James Taranto of the Wall Street Journal wrote this last week, but I've been ruminating on it ever since and I'm curious what your thoughts are:
Jeremiah Wright and Mitt Romney are two of the most important men in Barack Obama's life, and for reasons that transcend the merely personal. His dealings with them are crucial to his relationships, respectively, with God and with his country. He called Wright his "spiritual mentor" and credited him with saving his soul; and Romney stands between him and his professed aspirations not only for himself but for America.
In 20 years in that church, he failed to see the evil side of Wright. In four years of preparing for re-election, he saw Romney only as an ideological stick figure. In short, he misjudged both men utterly. And he blames them for it.
Obama seems to lack the basic emotional skill--surely of enormous importance to any task of political leadership--of accurately sizing up other men, whether they be allies or rivals, and of adjusting his view of them to take account of new information.
We are advisedly gender-specific here, for Obama does not seem to have this particular problem when it comes to dealing with women. As Richard Miniter observes in his new book, "Leading From Behind: The Reluctant President and the Advisors Who Decide for Him," "four strong-minded women, who intertwined their lives with him, were the most formative: his mother, Stanley Ann Dunham; his wife, Michelle LaVaughn Robinson; his mentor, Valerie Jarrett; and his secretary of state, Hillary Clinton."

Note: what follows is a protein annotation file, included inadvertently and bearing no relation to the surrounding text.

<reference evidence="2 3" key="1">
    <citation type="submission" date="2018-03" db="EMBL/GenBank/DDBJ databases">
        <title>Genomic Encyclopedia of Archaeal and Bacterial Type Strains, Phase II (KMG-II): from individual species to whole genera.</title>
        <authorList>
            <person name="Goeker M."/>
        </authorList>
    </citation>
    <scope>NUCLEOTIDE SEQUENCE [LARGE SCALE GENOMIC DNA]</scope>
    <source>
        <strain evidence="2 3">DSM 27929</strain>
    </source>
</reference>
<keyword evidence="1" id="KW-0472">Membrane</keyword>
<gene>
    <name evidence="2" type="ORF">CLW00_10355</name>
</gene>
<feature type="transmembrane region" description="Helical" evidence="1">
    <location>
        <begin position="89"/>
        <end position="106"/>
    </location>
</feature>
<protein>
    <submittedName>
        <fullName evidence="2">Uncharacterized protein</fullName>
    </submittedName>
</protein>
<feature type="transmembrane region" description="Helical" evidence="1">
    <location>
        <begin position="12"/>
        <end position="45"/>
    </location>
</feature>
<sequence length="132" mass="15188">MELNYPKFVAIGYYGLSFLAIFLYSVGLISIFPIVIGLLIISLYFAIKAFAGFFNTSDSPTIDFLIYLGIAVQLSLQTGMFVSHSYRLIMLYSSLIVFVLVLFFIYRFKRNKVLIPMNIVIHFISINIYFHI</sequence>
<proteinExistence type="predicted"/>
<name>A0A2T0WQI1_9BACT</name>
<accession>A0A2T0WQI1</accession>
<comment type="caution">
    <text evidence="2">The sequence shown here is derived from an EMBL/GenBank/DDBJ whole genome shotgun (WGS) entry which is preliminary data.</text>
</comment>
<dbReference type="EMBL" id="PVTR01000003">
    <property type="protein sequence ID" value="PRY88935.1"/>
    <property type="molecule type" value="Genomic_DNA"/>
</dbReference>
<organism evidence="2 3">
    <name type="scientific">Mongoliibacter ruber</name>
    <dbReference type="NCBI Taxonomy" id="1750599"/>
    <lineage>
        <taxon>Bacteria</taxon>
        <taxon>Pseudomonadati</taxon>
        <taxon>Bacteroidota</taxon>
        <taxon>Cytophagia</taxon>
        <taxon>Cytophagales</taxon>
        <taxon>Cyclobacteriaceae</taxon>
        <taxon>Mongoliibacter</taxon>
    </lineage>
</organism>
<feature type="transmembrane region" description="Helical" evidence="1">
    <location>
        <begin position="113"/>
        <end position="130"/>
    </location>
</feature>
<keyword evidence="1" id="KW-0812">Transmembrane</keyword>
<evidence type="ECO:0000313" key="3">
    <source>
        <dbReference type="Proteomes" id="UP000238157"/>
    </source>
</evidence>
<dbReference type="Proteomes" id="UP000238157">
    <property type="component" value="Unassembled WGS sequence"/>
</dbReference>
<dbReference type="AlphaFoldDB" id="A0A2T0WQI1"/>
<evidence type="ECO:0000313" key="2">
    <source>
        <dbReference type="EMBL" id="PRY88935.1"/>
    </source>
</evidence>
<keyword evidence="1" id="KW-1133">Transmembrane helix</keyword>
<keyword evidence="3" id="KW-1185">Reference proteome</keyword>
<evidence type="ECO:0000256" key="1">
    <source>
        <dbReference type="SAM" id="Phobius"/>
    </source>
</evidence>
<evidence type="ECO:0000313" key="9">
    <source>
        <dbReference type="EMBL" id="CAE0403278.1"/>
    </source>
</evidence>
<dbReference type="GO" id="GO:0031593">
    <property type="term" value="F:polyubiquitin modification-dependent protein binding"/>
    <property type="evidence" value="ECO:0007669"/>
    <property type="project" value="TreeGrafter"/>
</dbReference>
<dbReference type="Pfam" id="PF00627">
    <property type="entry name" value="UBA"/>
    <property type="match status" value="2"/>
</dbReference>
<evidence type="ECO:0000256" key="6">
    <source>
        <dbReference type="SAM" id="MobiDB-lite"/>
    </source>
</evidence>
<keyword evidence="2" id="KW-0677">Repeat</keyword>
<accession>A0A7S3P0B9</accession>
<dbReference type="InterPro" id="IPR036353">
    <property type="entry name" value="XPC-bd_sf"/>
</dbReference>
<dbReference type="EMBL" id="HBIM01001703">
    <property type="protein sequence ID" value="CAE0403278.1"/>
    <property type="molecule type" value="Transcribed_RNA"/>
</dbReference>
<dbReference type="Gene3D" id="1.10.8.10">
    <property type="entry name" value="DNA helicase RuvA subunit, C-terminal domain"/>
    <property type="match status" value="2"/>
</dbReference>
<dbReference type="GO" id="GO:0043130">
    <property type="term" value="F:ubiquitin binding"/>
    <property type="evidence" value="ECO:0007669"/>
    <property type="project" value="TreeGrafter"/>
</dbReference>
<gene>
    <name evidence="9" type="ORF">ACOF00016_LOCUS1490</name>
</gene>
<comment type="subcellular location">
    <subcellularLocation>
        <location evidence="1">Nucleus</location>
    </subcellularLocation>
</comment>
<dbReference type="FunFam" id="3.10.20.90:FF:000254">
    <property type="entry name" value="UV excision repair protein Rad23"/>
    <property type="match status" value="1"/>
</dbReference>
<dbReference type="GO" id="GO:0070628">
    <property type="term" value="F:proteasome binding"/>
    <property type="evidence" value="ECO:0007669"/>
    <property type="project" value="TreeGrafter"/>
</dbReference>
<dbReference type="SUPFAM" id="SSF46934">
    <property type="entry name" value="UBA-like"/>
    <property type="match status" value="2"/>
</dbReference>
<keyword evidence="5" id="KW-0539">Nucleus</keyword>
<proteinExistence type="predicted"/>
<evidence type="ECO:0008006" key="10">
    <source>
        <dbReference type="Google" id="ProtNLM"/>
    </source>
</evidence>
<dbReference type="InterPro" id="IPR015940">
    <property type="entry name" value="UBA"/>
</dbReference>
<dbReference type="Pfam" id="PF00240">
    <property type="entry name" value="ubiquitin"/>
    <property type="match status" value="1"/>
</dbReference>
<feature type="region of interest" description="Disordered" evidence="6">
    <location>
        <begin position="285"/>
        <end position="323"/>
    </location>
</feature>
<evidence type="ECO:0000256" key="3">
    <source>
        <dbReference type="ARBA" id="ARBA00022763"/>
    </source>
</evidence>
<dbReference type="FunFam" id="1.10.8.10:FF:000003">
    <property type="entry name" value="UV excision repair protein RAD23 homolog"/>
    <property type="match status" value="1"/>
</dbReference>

But when Obama wrote an autobiography, its focus was not on the women who were present in his life but on the man who was absent, and about whom he constructed an elaborate fantasy. Nightmares From Rev. Wright and Mental Pictures of Mitt Romney may be sequels--or sequelae--of "Dreams From My Father."
Obama's problems dealing with men in politics have been legion. Think how ineffectual he has consistently been, both with domestic rivals (Paul Ryan, Eric Cantor) and with foreign allies (Benjamin Netanyahu, Mohamed Morsi). Of course it's not Obama's fault he grew up in a broken home. That doesn't mean America deserves to pay the price for it.
Is this just editorial chair psycho-analysis or is Taranto on to something?